Chapter 10 of The Analysis of Burned Human Remains contains some interesting information on pyre cremations.
First, this chart of pyre temperatures:
Second, some notes on the influence of weather on pyre cremations:
The length of time required for the pyre to burn depends largely on the quantity of wood used to build it (the author has generally used about 700–900 kg; Holck, 1989: 43; McKinley, 1994a: 78–79) and, to some extent – particularly in temperate climates at certain times of year – on the weather (McKinley, 2006). Strong winds would result in the pyre burning faster and more fiercely but not necessarily more efficiently since burning would be uneven and result in the collapse of the structure (Figure 10.3); windbreaks can assist in cutting down the risk and attendants on hand could help redress the problem. Heavy rain would inevitably result in the cessation of cremation, whilst moderate and/or persistent rain would at the very least reduce the temperature.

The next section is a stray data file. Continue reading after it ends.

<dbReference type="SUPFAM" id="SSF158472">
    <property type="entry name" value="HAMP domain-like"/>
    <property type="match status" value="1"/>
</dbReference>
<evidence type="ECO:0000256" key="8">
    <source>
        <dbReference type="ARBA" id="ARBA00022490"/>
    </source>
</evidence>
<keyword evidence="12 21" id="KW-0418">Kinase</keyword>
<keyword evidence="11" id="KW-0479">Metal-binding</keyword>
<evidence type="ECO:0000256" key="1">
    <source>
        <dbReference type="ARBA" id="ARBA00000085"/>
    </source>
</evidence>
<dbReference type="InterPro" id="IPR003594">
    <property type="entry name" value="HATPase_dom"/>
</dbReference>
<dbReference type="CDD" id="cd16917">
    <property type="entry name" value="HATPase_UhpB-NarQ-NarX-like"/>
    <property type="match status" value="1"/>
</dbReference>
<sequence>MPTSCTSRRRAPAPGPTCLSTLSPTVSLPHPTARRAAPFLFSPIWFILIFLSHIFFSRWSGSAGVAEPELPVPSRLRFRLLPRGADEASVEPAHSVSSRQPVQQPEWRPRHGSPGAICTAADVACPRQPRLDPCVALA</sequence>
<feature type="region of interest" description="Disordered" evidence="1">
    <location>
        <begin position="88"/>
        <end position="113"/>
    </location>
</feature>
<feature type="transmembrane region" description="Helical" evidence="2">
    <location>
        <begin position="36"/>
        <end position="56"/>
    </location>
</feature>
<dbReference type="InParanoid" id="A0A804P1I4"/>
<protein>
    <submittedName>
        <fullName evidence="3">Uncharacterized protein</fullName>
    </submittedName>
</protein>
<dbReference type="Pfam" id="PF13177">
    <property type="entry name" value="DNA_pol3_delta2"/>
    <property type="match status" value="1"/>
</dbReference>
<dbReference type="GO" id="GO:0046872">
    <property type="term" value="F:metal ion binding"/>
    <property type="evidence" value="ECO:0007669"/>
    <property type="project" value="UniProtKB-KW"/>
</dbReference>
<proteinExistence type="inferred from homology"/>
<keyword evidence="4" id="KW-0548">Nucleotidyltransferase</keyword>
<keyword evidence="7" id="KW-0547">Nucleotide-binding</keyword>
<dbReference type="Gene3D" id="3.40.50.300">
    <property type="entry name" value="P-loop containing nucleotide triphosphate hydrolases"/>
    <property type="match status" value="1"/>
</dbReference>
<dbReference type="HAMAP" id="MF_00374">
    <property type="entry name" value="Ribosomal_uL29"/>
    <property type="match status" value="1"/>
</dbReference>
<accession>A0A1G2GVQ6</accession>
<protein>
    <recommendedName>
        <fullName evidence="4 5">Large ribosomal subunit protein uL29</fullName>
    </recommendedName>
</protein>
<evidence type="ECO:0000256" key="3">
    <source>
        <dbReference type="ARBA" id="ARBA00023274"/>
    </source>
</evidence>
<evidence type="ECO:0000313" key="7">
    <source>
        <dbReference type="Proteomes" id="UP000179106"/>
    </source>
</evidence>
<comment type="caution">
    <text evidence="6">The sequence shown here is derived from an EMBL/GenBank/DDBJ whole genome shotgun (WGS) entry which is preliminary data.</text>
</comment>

There are indications that incomplete oxidation of the bone occurred more frequently and to a greater extent in the towns compared with the rural areas, overall both appearing less effective than the cremations undertaken in the Northern Frontier zones. In the towns, cremations would have been undertaken by professional ustores and payment would have been made for the quantity of wood to be used (Toynbee, 1971: 45; Noy, 2005). Inevitably, the poor, unable to afford sufficient fuel, appear to have been less well cremated than the better-off (Morris, 1992: 43), a problem still experienced in contemporary cultures (Barber, 1990: 380).
Roman cremations were probably mostly undertaken within two to seven days of death (Toynbee, 1971: 45; Noy, 2005). In Britain, particularly at certain times of year, this must have presented difficulties with regard to suitable weather conditions (McKinley, 2006). Fuel could be well seasoned and kept dry up until the point the pyre was lit, but a sudden unexpected downpour or the need to catch a break in the weather in prolonged periods of rainfall would, undoubtedly, have lead to problems at times, particularly in towns where the holding of a corpse for any extensive length of time would have potentially caused health risks as well as concern on the part of the relatives/associates of the deceased. These things did not always go according to plan and these pragmatic decisions that sometimes had to be taken are indicated by those less well-cremated remains recovered from several cemeteries, particularly, but not exclusively, those in the towns.